Or does it require a woman's touch?

This is my contribution to Sepia Saturday 
Click the link for more grand stories about pianos and bears.


Lisa Hirsch said...

The score of Her Rosenkavalier calls for a soprano as Oktavian; ditto the Composer in Ariadne auf Naxos.

Avid Reader said...

Curls can make the man too, it seems.

Barbara Rogers said...

No requirement here of a woman's touch, but these were women who chose to work in a field that was dominated by men, and apparently their way to compete was to "join them."

Molly's Canopy said...

Popular culture can be both a mirror of society and a beacon illuminating a new future. Bravo to these entertainers for trailblazing alternative dress at a time when women were often trapped in uncomfortable -- even unhealthy -- garments, many of them yearning to breathe and move more freely.

Molly's Canopy said...

Also, thanks for you comment on my blog. I went back to check and Miss George's home was a two-family, with an apartment rented out to another family. And yes, there were many other railroad workers in the neighborhood -- both next door and down the block.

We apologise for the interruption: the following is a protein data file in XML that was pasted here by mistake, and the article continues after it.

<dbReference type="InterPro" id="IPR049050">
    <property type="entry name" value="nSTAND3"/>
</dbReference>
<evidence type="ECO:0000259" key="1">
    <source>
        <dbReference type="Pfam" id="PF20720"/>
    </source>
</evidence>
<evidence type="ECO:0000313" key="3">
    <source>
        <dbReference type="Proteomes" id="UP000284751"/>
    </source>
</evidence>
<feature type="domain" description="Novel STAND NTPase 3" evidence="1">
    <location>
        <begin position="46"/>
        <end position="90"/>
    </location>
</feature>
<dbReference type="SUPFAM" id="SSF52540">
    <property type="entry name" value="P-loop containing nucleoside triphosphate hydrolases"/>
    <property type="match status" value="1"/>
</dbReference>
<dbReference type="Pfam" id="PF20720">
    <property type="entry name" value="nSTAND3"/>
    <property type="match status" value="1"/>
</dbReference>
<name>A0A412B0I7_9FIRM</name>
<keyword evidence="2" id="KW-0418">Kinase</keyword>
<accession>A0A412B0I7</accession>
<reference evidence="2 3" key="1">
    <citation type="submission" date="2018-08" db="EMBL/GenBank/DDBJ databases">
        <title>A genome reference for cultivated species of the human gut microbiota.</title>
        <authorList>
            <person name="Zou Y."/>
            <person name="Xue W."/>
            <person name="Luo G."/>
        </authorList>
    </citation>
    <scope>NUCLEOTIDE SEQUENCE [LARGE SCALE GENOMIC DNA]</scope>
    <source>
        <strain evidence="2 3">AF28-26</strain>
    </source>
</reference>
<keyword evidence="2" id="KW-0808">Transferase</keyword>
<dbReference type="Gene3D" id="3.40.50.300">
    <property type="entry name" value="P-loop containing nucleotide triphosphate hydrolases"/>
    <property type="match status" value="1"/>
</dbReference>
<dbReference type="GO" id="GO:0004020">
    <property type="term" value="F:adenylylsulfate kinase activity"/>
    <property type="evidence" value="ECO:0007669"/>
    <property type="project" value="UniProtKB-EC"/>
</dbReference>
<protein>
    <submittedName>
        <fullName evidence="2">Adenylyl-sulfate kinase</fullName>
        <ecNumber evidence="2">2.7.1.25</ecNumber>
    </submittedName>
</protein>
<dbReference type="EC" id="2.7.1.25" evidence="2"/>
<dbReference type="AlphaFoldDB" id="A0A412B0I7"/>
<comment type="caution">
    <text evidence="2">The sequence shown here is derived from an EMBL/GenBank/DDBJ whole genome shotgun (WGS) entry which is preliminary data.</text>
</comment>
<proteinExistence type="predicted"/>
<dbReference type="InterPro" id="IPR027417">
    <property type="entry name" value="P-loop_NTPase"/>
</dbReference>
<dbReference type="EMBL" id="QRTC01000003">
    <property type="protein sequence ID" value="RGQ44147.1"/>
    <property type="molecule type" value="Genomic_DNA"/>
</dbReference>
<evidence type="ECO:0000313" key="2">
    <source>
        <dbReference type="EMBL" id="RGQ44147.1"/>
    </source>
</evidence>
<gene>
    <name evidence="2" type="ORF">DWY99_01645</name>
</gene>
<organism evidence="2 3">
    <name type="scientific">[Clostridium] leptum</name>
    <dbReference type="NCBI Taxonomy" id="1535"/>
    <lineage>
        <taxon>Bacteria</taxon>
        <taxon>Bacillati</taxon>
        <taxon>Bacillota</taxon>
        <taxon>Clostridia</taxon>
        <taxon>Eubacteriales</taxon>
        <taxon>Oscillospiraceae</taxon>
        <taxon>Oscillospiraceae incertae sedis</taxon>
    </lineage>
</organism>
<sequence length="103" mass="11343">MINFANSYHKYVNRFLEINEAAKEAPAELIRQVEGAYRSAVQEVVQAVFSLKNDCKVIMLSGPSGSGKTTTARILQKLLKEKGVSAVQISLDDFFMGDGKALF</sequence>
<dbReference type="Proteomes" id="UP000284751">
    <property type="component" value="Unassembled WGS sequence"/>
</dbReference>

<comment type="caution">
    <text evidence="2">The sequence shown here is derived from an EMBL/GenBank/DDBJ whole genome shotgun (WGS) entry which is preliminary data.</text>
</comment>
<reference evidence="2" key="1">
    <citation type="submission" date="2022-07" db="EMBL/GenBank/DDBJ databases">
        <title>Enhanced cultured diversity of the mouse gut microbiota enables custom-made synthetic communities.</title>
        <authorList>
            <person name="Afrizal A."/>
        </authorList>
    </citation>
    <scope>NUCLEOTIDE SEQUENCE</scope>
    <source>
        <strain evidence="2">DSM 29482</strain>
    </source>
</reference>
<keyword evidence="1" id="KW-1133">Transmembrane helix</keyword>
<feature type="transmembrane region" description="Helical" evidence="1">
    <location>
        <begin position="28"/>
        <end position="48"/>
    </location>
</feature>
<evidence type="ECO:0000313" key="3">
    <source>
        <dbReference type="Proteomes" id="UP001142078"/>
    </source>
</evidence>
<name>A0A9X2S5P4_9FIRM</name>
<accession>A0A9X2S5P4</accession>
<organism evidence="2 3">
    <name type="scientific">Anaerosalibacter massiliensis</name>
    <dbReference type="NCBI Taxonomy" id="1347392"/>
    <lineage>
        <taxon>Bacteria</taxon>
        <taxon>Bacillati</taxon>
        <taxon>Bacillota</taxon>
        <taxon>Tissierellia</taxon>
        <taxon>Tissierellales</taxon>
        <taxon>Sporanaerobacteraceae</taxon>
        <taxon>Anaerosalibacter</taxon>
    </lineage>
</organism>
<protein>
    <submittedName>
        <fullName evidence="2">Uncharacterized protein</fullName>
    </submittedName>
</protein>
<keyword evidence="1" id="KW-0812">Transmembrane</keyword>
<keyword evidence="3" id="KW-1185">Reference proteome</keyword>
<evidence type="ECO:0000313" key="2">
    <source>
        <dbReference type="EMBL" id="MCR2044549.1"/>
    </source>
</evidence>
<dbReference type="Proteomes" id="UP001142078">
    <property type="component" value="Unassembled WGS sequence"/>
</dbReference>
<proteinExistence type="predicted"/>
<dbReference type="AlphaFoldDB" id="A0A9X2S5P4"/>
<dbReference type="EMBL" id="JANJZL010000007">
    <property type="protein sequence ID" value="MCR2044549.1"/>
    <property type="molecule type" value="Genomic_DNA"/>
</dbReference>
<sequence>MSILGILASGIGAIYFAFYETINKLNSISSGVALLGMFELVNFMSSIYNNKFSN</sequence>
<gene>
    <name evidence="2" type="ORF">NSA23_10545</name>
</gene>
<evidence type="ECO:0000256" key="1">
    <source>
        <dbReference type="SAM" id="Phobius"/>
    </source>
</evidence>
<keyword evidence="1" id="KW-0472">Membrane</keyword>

La Nightingail said...

I've never felt the need to dress like a man to get ahead or be respected for the job I held when I was a working gal. But I did sign my correspondence with my first and middle initials followed by my last name rather than use my given name. I was doing a job usually held by a man and felt using only my initials would garner more respect from those who didn't know I was female, and I was proven right on several occasions. Today women have more respect in that regard, but there's still a bit of room for improvement! :)